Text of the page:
Moves by the US Senate and members of the House of Representatives to block the delivery of the Lockheed Martin F-35 to Turkey have intensified, increasing tensions with Ankara.
The US Senate passed the 2019 National Defense Authorisation Act on 18 June with a clause that would stop the delivery of the F-35 to Turkey.
Passage of the authorisation bill came three days after a bi-partisan group of US representatives wrote a letter to Secretary of Defense James Mattis, asking him to block the F-35 deliveries.
Lockheed is scheduled to roll-out the first completed F-35A ordered by the Turkish air force on 21 June.
“Our concern about the sale of F-35 jets to Turkey comes against the backdrop of Turkey's planned purchase of the Russian S-400 surface-to-air missile system,” the US Representatives wrote in their letter. “As a NATO ally, Turkey integrates its military systems with those of other NATO members. The United States and NATO have warned Turkey that the integration of the Russian S-400 missile system with the F-35 aircraft would threaten exposure of our most closely guarded military secrets to a major power hostile to NATO and US interests.”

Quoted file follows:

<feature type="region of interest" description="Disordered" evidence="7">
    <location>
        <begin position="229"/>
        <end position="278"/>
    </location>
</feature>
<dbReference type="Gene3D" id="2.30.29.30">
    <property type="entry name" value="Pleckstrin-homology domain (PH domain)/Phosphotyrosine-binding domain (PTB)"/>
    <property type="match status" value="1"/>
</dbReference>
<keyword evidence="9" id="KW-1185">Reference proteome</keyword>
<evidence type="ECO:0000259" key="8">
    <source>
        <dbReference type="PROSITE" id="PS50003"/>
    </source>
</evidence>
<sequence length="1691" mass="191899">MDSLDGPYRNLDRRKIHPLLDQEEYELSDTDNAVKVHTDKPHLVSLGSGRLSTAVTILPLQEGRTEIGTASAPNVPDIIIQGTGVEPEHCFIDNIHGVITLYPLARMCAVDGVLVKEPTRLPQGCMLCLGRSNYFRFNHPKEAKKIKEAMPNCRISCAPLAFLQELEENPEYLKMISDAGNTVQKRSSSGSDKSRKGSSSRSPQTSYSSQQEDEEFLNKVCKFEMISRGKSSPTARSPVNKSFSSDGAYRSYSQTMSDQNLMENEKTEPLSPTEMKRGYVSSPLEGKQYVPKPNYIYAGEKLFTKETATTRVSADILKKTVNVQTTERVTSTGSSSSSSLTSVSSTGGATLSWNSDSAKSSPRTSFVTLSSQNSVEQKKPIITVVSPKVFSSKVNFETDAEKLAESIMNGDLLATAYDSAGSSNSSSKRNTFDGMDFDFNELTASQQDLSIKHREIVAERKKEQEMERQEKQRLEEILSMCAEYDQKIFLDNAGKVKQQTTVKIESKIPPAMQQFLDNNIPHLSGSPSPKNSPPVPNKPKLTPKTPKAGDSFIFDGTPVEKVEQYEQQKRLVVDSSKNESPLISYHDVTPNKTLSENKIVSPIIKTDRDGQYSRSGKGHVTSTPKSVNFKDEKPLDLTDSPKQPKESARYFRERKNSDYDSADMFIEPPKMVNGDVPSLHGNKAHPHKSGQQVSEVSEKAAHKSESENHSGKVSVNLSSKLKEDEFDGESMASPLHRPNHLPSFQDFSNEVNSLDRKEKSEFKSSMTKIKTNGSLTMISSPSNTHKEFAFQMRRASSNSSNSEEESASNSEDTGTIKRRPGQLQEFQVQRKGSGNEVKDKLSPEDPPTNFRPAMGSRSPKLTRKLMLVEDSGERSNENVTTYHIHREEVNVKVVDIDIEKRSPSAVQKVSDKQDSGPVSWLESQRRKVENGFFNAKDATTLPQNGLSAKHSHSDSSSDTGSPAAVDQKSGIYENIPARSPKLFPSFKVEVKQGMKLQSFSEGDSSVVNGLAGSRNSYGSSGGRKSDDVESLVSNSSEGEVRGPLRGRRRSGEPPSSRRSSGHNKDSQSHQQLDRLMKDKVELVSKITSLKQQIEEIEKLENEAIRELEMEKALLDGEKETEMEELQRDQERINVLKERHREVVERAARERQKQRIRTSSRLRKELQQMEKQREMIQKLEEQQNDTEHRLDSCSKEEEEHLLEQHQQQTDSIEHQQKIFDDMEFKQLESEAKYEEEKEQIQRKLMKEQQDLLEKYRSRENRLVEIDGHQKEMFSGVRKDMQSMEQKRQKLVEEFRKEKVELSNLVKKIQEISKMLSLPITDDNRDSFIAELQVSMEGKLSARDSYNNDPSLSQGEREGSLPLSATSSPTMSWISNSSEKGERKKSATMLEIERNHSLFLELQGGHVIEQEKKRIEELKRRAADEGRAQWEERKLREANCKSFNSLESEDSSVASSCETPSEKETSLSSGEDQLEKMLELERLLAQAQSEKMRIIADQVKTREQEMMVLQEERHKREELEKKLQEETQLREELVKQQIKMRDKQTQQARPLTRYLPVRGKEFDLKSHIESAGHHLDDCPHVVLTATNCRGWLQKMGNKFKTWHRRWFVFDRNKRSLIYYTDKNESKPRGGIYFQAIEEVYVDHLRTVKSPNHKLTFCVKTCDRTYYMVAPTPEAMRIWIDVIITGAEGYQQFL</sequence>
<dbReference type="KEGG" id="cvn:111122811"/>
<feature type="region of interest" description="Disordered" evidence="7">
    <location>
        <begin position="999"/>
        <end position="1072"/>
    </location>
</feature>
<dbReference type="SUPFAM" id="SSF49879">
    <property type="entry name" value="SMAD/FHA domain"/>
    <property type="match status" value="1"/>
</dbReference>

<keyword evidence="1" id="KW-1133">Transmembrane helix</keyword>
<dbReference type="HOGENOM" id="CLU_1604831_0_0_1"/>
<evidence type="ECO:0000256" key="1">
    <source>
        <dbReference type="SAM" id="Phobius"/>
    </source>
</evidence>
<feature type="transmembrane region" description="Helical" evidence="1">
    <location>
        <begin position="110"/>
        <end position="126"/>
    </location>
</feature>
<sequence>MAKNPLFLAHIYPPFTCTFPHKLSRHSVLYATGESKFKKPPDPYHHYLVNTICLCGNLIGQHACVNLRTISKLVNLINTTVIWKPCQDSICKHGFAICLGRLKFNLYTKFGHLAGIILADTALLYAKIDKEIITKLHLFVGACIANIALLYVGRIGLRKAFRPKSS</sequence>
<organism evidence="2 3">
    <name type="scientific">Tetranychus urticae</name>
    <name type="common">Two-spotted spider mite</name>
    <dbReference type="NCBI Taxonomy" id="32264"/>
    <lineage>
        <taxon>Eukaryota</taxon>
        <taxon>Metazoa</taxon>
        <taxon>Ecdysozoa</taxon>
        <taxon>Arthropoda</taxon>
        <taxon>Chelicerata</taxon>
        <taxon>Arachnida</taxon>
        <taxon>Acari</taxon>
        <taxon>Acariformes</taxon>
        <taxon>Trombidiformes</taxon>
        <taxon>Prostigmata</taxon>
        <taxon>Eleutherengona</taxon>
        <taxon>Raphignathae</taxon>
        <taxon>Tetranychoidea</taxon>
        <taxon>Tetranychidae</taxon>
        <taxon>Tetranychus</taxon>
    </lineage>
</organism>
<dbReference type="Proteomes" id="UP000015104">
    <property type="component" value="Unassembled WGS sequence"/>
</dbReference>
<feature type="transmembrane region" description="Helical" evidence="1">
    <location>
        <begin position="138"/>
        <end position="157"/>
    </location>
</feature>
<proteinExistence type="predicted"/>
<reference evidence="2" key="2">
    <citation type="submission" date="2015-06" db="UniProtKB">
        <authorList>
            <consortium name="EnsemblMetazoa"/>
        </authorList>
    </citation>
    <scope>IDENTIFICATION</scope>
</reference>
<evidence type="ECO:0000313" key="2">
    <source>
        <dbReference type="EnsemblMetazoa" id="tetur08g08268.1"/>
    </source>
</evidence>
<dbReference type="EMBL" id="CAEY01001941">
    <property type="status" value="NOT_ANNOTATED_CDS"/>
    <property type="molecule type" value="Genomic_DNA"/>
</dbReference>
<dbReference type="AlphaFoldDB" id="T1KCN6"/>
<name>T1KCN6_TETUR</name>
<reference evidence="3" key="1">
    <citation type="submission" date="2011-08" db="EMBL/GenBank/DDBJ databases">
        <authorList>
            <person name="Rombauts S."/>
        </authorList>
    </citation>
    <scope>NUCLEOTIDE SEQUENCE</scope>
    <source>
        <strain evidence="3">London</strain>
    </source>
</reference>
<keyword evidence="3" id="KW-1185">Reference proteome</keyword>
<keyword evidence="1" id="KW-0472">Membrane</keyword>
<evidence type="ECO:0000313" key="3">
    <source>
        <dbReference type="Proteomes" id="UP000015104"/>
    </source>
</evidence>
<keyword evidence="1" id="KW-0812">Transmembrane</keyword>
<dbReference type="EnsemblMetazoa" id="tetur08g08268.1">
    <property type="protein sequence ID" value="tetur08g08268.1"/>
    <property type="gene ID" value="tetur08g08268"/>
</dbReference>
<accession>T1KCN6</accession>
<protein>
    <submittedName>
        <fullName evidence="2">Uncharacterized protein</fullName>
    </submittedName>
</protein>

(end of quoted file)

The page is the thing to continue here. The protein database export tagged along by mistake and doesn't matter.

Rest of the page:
The letter also highlighted a number of other concerning events including Turkish military attacks on US partners in Syria, President Tayyip Erdoğan's security forces attacking peaceful protesters assembled in Washington, DC, hostile statements towards US ally Israel and arbitrary arrests of tens of thousands in Turkey.
President Erdoğan seemed to up the ante again on 14 June when he reportedly announced in an interview on Turkish 24 TV that he had reached out to Russian President Vladimir Putin with a proposal for Turkey to jointly produce the S-500 anti-aircraft missile system with Russia.
The efforts by US lawmakers come as Lockheed Martin plans to formally deliver an F-35A Lighting II to Turkey in a ceremony in Fort Worth, Texas on 21 June. The F-35A will remain in the USA until Turkish pilots are trained to operate the aircraft, upon which time it will be flown to Turkey.
Turkish Prime Minister Binali Yıldırım criticized the US Senate vote on June 19, according to Hurriyet Daily News, a Turkish publication.
“The decision is an unfortunate development,” he said. “Turkey is not without alternatives. Such attempts are regrettable and goes against the soul of strategic partnership.”